Women develop pleural mesothelioma at rates nowhere close to the rates at which men are stricken. Yet when treated for it they stand a chance three times better than men to hit the five-year survival mark.
So says a research team that looked into 14,228 cases of pleural mesothelioma.
The study was published in June in the Annals of Thoracic Surgery journal to shed greater light on the different impact of pleural mesothelioma on men and women.
Past research produced a mix bag of results when it came to the question of how women fare against pleural mesothelioma compared to how men do. Some studies showed women had better survival, others did not.
Studying a Large Pleural Mesothelioma Population
The one shortcoming common to all of those earlier studies was the size of the population examined — not notably large.
By contrast, this current study examined a very sizable population of pleural mesothelioma victims and was focused on trying to understand why women were more likely to survive longer.
Of the cases reviewed, women accounted for 22 percent of the total — 3,196 in number.
When the 14,228 cases were fully dissected, the researchers found that the five-year survival rate for women was just over 13 percent, but for men it was less than 5 percent.
One of the researchers was prominent mesothelioma doctor Raja M. Flores, M.D., of Mount Sinai Hospital in New York City.
His research colleagues were Emanuela Taioli, M.D., Ph.D.; Andrea S. Wolf, M.D., MPH; and Marlene Camacho-Rivera, ScD, MPH. They are population-health experts from the Hofstra School of Medicine and North Shore/Long Island Jewish Health System.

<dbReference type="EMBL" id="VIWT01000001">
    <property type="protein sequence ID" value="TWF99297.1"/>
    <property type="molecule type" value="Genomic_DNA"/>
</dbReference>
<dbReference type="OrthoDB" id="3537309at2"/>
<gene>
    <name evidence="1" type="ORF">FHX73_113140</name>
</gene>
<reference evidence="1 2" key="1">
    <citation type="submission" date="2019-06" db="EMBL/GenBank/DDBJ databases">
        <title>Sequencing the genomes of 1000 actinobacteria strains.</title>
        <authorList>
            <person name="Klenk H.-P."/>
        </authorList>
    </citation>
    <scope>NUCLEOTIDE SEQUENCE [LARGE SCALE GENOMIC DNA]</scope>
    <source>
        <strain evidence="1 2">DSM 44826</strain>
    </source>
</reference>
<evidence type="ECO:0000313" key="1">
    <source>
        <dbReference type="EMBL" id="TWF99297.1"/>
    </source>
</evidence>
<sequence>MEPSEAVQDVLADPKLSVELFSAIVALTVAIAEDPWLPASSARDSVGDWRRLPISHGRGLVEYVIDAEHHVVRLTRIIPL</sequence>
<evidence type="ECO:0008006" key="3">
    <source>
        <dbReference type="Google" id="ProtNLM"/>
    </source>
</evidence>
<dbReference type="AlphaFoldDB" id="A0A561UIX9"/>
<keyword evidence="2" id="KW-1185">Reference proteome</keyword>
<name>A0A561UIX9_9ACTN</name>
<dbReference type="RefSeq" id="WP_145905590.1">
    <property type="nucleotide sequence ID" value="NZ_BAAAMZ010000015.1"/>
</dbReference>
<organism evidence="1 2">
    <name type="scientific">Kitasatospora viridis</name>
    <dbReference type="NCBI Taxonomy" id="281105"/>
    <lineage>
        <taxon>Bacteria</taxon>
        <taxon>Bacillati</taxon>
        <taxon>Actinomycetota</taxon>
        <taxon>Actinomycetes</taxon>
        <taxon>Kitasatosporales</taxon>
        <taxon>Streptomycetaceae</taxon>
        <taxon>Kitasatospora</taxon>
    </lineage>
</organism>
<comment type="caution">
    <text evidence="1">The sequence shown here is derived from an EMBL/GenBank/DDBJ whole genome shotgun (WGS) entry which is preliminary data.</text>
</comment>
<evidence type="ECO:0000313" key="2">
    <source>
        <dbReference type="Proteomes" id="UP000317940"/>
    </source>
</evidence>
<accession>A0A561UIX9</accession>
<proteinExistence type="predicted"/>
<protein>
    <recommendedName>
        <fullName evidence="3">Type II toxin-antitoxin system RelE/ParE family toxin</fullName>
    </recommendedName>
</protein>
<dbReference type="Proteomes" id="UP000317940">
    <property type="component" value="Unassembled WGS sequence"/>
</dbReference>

Prior to publishing their findings in the Annals of Thoracic Surgery, the researchers offered them in January at the 50th Annual Meeting of the Society of Thoracic Surgeons in Florida.
The 14,000-plus cases studied were culled from the comprehensive Surveillance, Epidemiology and End Results database compiled by the National Cancer Institute and the National Institutes of Health. The cases date from 1973 and continue forward through 2009.
“Age, year of diagnosis, race, stage, cancer-directed surgery, radiation, and vital status were analyzed according to gender,” the researchers wrote.
But even though women were found to survive longer, the researchers noted that women tend to be diagnosed with pleural mesothelioma at the same stage that it’s at when discovered in a man.
Also, the researchers noted that women are by and large offered the same treatments as men receive.
Adjusting for Differences in Mesothelioma Patients
The researchers tried to make apples-to-apples comparisons among the men and women.
They sought to do this by adjusting the evaluation baselines to take into account differences between the patients with regard to age, race, cancer stage and other factors.
But there were some variables they were unable to adjust for. These included differences in asbestos exposure, tumor biology and hormones.
The researchers came to the conclusion that they’re next going to need to do a separate study that considers asbestos exposure differences and the like.
An additional study along those lines would help improve the ability of clinicians to give both men and women more reliable prognoses, the researchers agreed.